WIND –   (Sunburst weather station 3,812ft)
Sunburst had a much milder year for winds, compared to last season when we had record setting gusts. The mid-season stormy period is clearly evident by the increase in easterly wind from Dec 24th till the beginning of March.




Current weather can be found on the  CNFAIC weather page as well as MountainWeather.com’s Alaska page.


Thank you for checking the avalanche advisories this season. Have a safe spring and summer!!

Observations
Recent Observations for Turnagain Pass
Date Region Location
05/28/22 Turnagain Avalanche: Turnagain Pass – late May wet slab cycle
05/21/22 Turnagain Avalanche: Magnum, Lipps and Tincan
05/17/22 Turnagain Avalanche: Sunburst
05/17/22 Turnagain Observation: Tincan Ridge
05/11/22 Turnagain Avalanche: Cornbiscuit and Magnum west faces
05/07/22 Turnagain Observation: Granddaddy
04/29/22 Turnagain Observation: Sunburst wx station
04/28/22 Turnagain Observation: More Turnagain Pass/Summit Lake wet slab activity
04/27/22 Turnagain Observation: Magnum
04/27/22 Turnagain Observation: Girdwood/Summit/Turnagain Road obs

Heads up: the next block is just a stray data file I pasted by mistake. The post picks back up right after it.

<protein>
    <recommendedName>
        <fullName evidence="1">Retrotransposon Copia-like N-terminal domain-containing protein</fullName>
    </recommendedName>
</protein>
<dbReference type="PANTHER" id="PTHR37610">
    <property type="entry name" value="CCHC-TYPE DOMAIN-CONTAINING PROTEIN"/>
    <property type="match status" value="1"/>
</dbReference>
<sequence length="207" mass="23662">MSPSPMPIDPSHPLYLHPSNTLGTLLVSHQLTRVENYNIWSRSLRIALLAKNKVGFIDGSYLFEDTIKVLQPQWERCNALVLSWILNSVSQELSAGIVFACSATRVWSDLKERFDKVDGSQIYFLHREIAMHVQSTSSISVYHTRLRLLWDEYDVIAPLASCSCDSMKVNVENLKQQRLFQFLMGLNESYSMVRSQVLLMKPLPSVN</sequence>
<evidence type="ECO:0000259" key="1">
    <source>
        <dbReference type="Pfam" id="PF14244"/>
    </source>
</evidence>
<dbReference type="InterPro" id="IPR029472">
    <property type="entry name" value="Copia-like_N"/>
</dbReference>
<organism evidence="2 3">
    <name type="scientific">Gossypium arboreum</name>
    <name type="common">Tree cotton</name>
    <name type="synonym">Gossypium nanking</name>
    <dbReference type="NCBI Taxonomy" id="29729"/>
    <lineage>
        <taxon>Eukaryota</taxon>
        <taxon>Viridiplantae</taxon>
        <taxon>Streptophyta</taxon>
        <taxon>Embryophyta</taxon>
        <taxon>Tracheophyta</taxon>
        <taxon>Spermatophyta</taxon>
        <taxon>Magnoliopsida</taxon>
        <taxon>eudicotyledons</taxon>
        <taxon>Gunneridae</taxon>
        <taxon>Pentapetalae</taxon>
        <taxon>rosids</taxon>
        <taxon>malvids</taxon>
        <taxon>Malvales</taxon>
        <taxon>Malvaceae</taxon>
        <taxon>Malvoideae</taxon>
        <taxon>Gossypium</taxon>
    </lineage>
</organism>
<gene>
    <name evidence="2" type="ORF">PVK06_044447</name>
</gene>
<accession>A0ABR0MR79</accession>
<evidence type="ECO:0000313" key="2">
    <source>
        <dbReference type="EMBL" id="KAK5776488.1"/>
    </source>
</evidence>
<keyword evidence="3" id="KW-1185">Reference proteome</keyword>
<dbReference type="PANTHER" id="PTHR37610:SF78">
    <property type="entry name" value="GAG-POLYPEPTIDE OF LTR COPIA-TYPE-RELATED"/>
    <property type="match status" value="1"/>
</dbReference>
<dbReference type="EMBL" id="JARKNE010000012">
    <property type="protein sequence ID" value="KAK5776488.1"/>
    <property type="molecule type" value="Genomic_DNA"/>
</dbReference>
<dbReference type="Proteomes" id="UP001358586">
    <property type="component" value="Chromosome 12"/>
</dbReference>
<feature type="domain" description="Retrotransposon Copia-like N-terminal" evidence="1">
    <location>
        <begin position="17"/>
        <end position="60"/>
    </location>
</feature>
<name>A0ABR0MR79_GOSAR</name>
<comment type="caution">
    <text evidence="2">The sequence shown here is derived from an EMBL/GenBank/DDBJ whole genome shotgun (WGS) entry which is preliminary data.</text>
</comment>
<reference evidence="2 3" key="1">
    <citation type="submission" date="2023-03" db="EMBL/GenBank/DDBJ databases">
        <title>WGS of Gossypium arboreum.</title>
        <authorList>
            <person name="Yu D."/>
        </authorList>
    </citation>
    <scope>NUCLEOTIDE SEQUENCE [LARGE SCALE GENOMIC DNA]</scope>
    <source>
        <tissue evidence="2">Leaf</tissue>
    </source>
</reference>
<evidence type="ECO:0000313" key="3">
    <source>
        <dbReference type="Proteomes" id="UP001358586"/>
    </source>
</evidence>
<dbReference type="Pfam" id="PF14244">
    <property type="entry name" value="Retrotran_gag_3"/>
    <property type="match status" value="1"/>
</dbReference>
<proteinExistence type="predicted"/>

Riding Areas
Updated Wed, June 01st, 2022

Status of riding areas across the Chugach NF is managed by the Glacier and Seward Ranger Districts, not avalanche center staff. Riding area information is posted as a public service to our users and updated based on snow depth and snow density to prevent resource damage at trailhead locations. Riding area questions contact: mailroom_r10_chugach@fs.fed.us

Area Status Weather & Riding Conditions
Glacier District
Johnson Pass
Closed
Closed as of May 1 per Forest Plan.
Placer River
Closed
Closed as of April 25th due to insufficient snow coverage.
Skookum Drainage
Closed
Closed as of April 1st per Forest Plan.
Turnagain Pass
Closed
Closed as of June 1st.
Twentymile
Closed
Closed as of April 6th due to insufficient snow coverage.
Seward District
Carter Lake
Closed
Closed as of May 1 per Forest Plan.
Lost Lake Trail
Closed
Closed as of May 1 per Forest Plan.
Primrose Trail
Closed
Closed as of May 1 per Forest Plan.
Resurrection Pass Trail
Closed
Closed as of May 1 per Forest Plan.
Snug Harbor
Closed
Closed as of May 1 per Forest Plan.
South Fork Snow River Corridor
Closed
Closed as of May 1 per Forest Plan.
Summit Lake
Closed
Closed as of May 1 per Forest Plan.

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This is a general backcountry avalanche advisory issued for Turnagain Arm with Turnagain Pass as the core advisory area. This advisory does not apply to highways, railroads or operating ski areas.